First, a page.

Sunday, 14 July 2013

The problem with Gwendoline Mary Lacey

Everyone who’s read the Malory Towers series by Enid Blyton will at once perceive the venom all the girls (plus the creator) has for Gwendoline Mary Lacey. She is sly, deceitful, a sneak and a mother’s girl. She is spoiled by mother and governess, and is selfish and thoughtless. She also says nasty things about her schoolmates.
And yet Gwen is very real and vivid, and I cannot hate her. Blyton tried to make her horrible and hateful, but she couldn’t fully succeed because she made Gwen more complex than she meant her to be. Gwen is bullied by everyone and hasn’t got any friends in school, because they say she is a liar and a nasty piece of work. But the problem started on the first day of school when she was laughed at and jeered at because she cried when her parents left her at boarding school. They gave her no sympathy.
Gwen tried vainly to make friends but no one liked her - the poor thing had no charisma, no charm for friendship. This made her frustrated and vicious - and she vented it out by gossiping about everyone else. To her, everyone is nasty, because no one acknowledges her as a human being, and Alicia Johns bullies her. Of course she thinks the whole school is evil. To make friends she bullied a shy girl and tried to frame other people, so that the shy girl would like her and so she would get revenge on the whole school. The shy girl at first tried to accept Gwen’s advances of friendship, but she never liked her, never truly gave her a chance at friendship.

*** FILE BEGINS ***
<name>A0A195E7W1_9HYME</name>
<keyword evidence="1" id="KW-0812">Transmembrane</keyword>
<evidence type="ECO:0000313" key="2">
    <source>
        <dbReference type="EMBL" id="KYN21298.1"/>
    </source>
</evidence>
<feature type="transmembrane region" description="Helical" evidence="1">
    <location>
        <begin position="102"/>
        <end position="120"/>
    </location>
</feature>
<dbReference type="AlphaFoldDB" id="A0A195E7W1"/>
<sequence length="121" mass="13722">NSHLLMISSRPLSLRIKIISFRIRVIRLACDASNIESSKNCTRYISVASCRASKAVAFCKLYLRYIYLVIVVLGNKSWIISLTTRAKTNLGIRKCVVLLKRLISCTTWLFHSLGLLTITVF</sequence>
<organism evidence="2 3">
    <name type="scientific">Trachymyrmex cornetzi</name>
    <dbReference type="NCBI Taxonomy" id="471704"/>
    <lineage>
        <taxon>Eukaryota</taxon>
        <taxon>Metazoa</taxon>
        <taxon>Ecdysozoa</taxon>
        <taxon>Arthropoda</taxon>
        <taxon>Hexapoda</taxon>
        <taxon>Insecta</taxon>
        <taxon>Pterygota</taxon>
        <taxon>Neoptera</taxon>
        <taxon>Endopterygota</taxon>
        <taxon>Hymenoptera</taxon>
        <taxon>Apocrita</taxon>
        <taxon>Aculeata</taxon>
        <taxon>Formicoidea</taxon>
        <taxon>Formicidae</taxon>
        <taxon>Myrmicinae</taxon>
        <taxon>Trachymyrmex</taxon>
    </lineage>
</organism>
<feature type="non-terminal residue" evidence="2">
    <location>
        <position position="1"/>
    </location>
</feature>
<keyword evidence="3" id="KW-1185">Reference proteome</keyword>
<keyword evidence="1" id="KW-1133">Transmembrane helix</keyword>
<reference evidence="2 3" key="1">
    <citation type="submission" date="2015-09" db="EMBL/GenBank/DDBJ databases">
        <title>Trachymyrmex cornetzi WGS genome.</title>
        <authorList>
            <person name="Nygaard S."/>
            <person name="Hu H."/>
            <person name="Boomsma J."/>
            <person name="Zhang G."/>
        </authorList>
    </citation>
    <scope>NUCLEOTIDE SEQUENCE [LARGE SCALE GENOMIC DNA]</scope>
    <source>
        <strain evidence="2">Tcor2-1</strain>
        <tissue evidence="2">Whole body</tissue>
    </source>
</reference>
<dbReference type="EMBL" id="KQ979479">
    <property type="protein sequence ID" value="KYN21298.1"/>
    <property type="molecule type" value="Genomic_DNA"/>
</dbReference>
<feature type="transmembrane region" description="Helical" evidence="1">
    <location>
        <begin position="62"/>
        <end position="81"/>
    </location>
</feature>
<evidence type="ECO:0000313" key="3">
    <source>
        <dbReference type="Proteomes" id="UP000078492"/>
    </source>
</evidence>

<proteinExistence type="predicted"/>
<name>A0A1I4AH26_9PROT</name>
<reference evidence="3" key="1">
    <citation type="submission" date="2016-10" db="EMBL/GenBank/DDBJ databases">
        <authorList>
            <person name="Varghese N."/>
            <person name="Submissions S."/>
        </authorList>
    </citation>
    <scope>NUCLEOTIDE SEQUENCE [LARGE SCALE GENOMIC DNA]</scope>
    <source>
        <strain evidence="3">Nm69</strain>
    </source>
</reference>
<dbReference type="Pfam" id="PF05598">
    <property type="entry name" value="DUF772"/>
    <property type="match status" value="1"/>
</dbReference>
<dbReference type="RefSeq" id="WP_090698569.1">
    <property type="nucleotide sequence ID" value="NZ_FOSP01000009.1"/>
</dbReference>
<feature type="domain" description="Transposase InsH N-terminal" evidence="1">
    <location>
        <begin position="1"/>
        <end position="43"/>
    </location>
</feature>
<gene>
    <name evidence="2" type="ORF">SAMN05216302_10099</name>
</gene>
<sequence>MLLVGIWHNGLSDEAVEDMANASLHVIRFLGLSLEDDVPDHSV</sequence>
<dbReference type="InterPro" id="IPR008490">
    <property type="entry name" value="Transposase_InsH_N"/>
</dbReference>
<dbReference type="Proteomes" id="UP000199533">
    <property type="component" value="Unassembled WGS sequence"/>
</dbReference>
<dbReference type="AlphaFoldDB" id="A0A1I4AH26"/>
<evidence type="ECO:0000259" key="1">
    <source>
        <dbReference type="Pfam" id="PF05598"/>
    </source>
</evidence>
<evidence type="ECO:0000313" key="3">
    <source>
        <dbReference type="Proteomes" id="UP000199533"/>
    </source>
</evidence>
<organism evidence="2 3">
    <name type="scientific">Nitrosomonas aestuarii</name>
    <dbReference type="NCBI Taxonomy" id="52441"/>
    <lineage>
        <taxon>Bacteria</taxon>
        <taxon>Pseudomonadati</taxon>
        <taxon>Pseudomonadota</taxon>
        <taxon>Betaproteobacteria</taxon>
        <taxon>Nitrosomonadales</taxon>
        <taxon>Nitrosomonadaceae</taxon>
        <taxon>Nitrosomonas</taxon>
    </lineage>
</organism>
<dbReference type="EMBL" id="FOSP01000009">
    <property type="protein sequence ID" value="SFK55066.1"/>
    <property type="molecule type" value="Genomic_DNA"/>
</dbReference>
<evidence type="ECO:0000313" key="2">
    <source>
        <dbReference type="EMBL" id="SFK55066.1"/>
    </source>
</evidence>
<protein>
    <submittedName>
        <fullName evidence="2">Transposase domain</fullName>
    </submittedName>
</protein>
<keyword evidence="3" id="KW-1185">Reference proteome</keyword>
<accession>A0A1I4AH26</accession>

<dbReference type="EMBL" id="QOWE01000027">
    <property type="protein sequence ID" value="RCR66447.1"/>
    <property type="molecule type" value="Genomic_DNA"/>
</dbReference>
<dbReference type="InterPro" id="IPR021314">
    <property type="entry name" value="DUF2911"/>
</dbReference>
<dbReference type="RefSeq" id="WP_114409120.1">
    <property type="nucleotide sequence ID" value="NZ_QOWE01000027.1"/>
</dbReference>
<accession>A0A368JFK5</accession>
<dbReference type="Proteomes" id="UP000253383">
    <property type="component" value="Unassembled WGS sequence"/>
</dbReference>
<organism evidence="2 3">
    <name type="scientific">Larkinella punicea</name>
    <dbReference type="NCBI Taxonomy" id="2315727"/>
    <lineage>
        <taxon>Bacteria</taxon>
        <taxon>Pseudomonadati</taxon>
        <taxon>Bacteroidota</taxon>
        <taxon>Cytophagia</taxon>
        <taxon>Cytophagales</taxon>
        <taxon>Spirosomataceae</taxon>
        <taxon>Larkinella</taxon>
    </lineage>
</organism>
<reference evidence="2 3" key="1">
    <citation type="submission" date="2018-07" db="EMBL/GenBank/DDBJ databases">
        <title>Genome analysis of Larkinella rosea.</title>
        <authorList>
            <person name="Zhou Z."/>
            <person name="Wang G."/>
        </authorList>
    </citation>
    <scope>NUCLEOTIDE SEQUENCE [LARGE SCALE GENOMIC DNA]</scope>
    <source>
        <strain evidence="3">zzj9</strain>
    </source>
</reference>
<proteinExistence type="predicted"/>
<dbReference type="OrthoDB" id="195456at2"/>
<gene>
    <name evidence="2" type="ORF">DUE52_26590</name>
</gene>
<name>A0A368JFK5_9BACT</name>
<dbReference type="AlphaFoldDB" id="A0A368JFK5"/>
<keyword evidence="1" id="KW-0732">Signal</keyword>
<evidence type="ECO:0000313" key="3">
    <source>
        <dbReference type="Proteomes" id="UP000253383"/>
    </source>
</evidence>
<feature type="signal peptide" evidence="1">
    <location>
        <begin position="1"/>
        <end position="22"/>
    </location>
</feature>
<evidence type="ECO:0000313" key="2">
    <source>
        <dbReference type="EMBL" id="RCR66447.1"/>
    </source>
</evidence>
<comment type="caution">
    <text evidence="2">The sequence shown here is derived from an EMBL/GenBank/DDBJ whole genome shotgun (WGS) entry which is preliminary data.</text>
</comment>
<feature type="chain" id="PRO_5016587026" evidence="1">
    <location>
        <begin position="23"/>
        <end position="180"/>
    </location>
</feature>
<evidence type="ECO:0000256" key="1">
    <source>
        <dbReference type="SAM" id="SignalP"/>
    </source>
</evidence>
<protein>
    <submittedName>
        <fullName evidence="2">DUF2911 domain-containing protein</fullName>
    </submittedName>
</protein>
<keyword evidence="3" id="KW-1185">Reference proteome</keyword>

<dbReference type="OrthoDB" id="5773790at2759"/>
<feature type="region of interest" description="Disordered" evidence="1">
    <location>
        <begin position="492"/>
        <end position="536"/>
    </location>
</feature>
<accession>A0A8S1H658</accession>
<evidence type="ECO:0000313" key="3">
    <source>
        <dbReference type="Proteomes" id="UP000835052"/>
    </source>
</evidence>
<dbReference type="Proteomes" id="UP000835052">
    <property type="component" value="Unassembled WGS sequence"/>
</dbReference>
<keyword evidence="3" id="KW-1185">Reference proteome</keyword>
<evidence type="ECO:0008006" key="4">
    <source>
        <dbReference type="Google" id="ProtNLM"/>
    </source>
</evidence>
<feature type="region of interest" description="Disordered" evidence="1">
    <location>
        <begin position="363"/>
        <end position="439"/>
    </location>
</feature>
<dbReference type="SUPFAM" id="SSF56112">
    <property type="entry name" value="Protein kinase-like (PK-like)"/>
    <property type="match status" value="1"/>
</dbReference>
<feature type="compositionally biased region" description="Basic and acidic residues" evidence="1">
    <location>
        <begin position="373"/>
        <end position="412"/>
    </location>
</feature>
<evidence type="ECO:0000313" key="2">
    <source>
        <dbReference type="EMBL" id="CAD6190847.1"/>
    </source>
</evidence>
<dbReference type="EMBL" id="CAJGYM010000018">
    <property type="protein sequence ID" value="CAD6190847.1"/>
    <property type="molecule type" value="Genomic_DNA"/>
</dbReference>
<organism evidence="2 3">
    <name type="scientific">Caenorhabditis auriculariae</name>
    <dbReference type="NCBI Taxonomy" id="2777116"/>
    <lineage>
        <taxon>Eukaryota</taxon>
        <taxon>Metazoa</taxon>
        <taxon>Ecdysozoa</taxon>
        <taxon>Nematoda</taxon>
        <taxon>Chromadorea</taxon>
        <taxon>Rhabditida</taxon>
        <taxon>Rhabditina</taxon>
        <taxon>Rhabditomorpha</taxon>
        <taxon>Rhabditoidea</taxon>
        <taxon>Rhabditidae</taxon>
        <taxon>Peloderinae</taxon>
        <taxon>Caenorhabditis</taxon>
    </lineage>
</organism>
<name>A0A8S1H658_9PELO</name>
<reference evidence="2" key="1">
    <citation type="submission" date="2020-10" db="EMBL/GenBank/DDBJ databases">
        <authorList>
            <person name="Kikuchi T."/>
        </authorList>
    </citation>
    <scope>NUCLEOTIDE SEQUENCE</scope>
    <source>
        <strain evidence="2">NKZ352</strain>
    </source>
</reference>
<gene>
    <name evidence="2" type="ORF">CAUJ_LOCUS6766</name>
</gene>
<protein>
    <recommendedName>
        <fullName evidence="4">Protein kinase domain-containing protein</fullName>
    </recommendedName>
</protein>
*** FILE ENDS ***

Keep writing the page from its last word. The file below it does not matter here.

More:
Another charge against her is she is a snob. She wants to be friends with Clarissa Carter because she’s the daughter of a lord. But there are many snobs, and they are liked and respected because they are fashionable, so ostracising a girl just for being a snob is going too far. Also, Gwen is not fully snobbish as you think. She tries to befriend Mary-Lou and others who are less socially superior, which means that she is fine with ordinary middle-class friends. The reason she thinks she’s superior is this: being ostracised by everyone, she tries to compensate for her inferiority complex by telling herself she’s superior to everyone else, and admiring her own golden hair. She ignores the others from then on because they have been unkind to her, under the false reason that they’re vulgar (but the unconscious reason is her inferiority complex) and so tries to befriend Clarissa. Clarissa is shy and quiet, so she thinks Clarissa will accept her, and she wants to have a “cool" friend so the rest won’t despise her. This goes awry, and Gwen’s ending is tragic. and she ends up friendless. Poor Gwen. I know lots of people far worse than her but her fate is miserable.
Alicia is far worse. She is a spiteful bully who sees Gwen as a weak target, and wants her way in everything. She is less deceitful and she doesn’t do the underhanded manipulations Gwen does because she’s popular - there is no need for her to destroy friendships on purpose or frame people for crimes they didn’t do, and besides Alicia IS a snob. She thinks she’s better than everyone else because of personality, charm and brilliance.

3 comments: